All limited companies in Sweden need to apply either K2, K3, or IFRS regulations. It is primarily K2 or K3 that applies to the vast majority of unlisted companies. While the choice may seem obvious to most people, many have a lot to gain by making the right choice, ideally from the outset, but also by making a change later on.
The current and future size of the company and its field of business can and ought to influence the choice of accounting regulations. Circumstances could require the company’s annual accounts to be examined extra closely. Bankruptcy, liquidation, tax audits, and court proceedings are examples of such circumstances. Below we will explain the background to changing accounting regulations and what you need to think about before you do so.
Many start-ups choose to apply the K2 regulations the first time they prepare their annual accounts. This is usually a better choice and slightly easier than applying K3.
Later on, it is often a good idea to consider the benefits of switching to K3, even if the company would be a small company pursuant to the definition of the Swedish Annual Accounts Act (årsredovisningslagen).
Some companies choose to apply K3 from the outset but then want to switch to K2 later on.
Can a company change regulations?
The Swedish Accounting Standards Board (BFN) has issued general guidelines: BFNAR 2012:4. A minor amendment has been made in the general guidelines: BFNAR 2016:11.
In a statement, the BFN provides a commentary on the provisions set out in the general guidelines. Read more here (pdf)
In brief, this means that:
A switch from K2 to K3 is always allowed. The reason is that K3 is deemed to be a better regulatory framework and has no simplifications. Whether a certain framework is better or worse for a small company with simple operations is up for discussion, but the reasoning is as it is.
Special reasons are needed to change from K3 to K2. A company can choose K3 as its initial regulatory framework and then change to K2 once without needing any special reasons. This is because the company could have chosen K3 without having sufficient information about its implications, and the company should therefore be given the opportunity to correct its choice.
According to the BFN, special reasons include a change in primary owner at the company, or a substantial decrease in scope of the company’s operations. Tax reasons are strictly not special reasons. Since the BFN gives only examples, there may be more reasons. It is important that the company states its reasons.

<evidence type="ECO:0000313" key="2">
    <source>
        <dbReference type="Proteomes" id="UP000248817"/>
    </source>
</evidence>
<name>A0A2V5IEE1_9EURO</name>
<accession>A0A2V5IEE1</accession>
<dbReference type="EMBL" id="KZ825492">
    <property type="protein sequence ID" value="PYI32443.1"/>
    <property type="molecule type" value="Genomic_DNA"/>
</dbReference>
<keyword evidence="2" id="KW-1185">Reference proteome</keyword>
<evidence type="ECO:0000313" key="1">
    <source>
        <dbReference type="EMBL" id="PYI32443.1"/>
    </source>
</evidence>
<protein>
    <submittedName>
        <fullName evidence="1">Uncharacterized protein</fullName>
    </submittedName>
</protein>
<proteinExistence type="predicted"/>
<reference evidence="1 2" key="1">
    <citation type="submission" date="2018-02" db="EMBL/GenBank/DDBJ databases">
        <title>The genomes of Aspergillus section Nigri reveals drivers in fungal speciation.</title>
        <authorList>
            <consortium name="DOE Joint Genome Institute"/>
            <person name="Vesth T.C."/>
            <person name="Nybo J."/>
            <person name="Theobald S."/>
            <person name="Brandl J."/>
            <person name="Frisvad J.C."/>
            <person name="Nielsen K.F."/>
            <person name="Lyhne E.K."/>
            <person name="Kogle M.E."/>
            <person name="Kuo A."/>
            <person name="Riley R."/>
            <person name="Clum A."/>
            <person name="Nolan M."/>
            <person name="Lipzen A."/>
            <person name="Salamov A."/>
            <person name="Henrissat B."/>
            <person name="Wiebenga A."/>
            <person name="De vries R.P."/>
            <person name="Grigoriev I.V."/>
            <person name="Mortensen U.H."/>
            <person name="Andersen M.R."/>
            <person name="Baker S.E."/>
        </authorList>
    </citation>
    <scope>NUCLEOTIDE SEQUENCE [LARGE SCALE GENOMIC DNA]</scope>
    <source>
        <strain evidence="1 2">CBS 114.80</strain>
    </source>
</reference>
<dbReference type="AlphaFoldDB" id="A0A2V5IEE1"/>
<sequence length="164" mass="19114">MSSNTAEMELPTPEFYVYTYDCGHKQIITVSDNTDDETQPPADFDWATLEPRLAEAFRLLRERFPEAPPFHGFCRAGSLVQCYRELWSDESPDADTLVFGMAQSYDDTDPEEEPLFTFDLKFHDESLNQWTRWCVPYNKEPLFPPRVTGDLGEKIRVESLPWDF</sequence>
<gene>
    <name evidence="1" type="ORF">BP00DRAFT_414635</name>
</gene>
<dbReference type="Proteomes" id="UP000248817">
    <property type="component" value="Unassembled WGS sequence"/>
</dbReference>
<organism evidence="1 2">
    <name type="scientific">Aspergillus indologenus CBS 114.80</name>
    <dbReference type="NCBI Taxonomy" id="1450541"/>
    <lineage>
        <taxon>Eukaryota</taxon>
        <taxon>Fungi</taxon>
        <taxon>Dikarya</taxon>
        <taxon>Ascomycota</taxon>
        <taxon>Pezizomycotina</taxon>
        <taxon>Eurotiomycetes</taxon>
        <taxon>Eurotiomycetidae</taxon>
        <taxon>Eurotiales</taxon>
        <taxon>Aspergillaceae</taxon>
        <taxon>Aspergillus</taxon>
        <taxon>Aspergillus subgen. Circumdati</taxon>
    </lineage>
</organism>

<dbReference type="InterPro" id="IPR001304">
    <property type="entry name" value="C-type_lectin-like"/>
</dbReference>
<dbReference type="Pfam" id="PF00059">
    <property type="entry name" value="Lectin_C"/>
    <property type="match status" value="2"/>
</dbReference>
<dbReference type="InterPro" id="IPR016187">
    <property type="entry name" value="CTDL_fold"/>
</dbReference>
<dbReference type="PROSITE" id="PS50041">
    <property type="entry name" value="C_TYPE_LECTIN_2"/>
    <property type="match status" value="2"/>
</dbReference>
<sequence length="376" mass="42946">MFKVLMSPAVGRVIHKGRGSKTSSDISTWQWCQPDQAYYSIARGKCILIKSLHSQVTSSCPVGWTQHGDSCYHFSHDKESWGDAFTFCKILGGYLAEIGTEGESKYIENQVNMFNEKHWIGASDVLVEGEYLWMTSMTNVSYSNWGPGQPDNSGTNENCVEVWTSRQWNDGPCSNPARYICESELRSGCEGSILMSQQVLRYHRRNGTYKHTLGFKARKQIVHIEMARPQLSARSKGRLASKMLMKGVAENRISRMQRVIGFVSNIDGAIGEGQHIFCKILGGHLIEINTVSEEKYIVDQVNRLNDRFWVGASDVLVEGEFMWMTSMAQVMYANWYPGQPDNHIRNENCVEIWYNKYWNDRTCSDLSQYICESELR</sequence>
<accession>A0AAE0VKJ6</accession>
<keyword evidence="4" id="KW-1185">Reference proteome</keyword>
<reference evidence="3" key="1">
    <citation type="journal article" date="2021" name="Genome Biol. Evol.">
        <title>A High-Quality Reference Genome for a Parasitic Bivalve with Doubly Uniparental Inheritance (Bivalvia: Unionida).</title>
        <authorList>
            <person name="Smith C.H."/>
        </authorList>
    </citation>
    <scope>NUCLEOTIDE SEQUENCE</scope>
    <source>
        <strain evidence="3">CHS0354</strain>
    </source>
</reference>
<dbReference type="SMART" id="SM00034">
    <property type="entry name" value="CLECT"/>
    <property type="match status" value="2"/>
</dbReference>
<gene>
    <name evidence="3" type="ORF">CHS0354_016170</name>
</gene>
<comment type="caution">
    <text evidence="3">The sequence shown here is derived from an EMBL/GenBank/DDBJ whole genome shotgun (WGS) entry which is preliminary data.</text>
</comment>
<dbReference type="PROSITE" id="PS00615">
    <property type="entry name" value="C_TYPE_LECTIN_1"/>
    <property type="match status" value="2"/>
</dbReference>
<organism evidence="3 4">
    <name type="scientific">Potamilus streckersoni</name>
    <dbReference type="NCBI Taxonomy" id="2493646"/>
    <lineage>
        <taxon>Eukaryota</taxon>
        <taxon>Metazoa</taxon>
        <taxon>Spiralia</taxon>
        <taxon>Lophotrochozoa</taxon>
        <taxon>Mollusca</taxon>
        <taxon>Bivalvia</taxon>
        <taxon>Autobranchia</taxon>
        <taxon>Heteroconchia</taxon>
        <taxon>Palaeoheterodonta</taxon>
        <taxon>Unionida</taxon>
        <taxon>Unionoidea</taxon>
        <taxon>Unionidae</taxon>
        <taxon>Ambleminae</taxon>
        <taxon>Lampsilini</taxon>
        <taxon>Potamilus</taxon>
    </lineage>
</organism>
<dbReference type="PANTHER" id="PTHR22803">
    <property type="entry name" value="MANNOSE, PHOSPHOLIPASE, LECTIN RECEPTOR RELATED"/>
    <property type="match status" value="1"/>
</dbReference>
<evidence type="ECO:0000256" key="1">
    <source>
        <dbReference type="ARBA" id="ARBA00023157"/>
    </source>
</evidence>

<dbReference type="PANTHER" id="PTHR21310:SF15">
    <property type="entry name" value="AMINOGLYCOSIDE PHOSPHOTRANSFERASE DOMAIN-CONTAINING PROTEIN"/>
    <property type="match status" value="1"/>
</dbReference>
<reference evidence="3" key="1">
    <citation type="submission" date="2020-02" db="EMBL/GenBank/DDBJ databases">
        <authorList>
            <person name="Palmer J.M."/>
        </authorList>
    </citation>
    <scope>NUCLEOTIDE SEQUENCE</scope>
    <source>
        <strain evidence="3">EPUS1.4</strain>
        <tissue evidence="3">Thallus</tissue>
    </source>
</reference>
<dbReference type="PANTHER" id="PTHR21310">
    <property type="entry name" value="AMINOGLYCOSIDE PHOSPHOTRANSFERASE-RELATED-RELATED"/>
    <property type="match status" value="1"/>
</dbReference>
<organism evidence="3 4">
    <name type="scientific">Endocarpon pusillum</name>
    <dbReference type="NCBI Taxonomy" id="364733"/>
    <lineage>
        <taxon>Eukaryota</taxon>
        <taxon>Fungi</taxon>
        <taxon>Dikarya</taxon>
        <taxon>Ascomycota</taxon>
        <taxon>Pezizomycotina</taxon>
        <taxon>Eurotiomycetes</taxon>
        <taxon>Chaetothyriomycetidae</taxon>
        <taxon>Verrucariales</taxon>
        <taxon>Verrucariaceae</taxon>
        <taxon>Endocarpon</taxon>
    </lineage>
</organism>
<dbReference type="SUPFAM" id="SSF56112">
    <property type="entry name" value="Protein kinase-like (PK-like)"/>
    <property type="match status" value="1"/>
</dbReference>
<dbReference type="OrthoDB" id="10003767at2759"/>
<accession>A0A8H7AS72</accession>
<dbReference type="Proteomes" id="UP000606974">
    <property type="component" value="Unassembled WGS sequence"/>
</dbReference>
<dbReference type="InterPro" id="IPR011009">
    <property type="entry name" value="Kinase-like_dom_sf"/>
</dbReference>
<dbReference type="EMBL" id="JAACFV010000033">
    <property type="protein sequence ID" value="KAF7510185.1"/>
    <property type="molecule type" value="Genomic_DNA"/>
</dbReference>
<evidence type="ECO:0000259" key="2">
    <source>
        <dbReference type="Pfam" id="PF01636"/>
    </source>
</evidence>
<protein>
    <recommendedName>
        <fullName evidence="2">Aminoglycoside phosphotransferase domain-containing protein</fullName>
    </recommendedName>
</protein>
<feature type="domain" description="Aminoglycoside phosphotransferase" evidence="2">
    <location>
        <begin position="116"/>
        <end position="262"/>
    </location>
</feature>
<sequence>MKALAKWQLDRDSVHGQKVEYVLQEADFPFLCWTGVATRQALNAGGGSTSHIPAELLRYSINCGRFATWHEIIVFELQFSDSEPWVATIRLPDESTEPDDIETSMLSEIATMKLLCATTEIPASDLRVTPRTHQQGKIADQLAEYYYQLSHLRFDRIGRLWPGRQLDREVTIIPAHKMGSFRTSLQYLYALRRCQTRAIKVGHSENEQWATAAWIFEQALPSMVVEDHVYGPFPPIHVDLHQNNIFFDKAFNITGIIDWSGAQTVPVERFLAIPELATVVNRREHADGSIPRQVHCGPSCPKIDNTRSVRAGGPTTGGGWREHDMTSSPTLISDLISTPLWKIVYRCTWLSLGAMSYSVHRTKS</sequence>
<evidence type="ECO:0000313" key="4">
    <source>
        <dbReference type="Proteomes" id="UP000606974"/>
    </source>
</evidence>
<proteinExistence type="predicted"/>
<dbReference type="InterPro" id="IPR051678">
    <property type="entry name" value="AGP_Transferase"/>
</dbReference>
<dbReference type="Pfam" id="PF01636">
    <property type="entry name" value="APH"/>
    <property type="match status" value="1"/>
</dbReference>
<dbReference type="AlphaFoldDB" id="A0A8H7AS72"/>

Switching from K2 to K3 regulations
K3 contains Chapter 35 - Applying these general guidelines for the first time. This chapter only applies the first time the company applies K3. The chapter stipulates that an opening balance sheet must be prepared. The items in the opening balance sheet must be prepared with retroactive application, i.e. as if K3 had always been applied. This requirement applies to large companies only.
However, there are a number of items that may not be recalculated retroactively. These include the amortisation of goodwill and the division of property, plant and equipment into components. There are also a number of items where retroactive application is optional, such as group contributions and deferred tax.
Chapter 35 cannot be applied if a company reverts back to K3 after having applied K2 for a while. The company must instead apply Chapter 10 - Change of accounting policies, change of estimates and assessments, and correction of errors. Here, too, the fundamental principle is that a large company must report the items retroactively; i.e. the comparative figures must be recalculated as if K3 had always been applied.
Information must be provided (e.g. in a note) as to why the application of the new accounting policies (K3 in this case) is resulting in more reliable and relevant information.
Switching from K3 to K2 regulations
Only small companies pursuant to the definition of the Swedish Annual Accounts Act may apply K2. Consequently, there is no requirement to report comparative figures retroactively.
What sets K2 apart is that there are a number of items that do not have to be reported, despite their being reported under K3, for example. These items include deferred tax, self-generated intangible fixed assets, and financial leases.
K2 contains Chapter 20 - Applying these general guidelines for the first time. Section 20.1 looks at how these items are to be dealt with. For example, a deferred tax asset must be offset against any profit carried forwards.
Under the rules of K2, the recalculation of comparative figures is voluntary (unlike what applies to large companies switching to K3). If the company does not provide a recalculation, its annual accounts from the previous year must be submitted as an appendix.
There are rules for how switching between regulations should take place, provided that a switch is allowed at all. These rules are contained in both the BFN’s general guidelines and accompanying statements, and in both the K2 and K3 regulations themselves. However, it is not uncommon for a company to struggle to interpret the rules.
It’s very important that the company makes the right choice, to ensure not only that a change of regulations is allowed, but also that such a switch is reported correctly. A subsequent sale of the company, audit by the Swedish Tax Agency (taxation is based on accounting), or bankruptcy proceedings can result in the close examination of what has been reported. Don’t hesitate to get in touch with us here at Azets, and we’ll help you.
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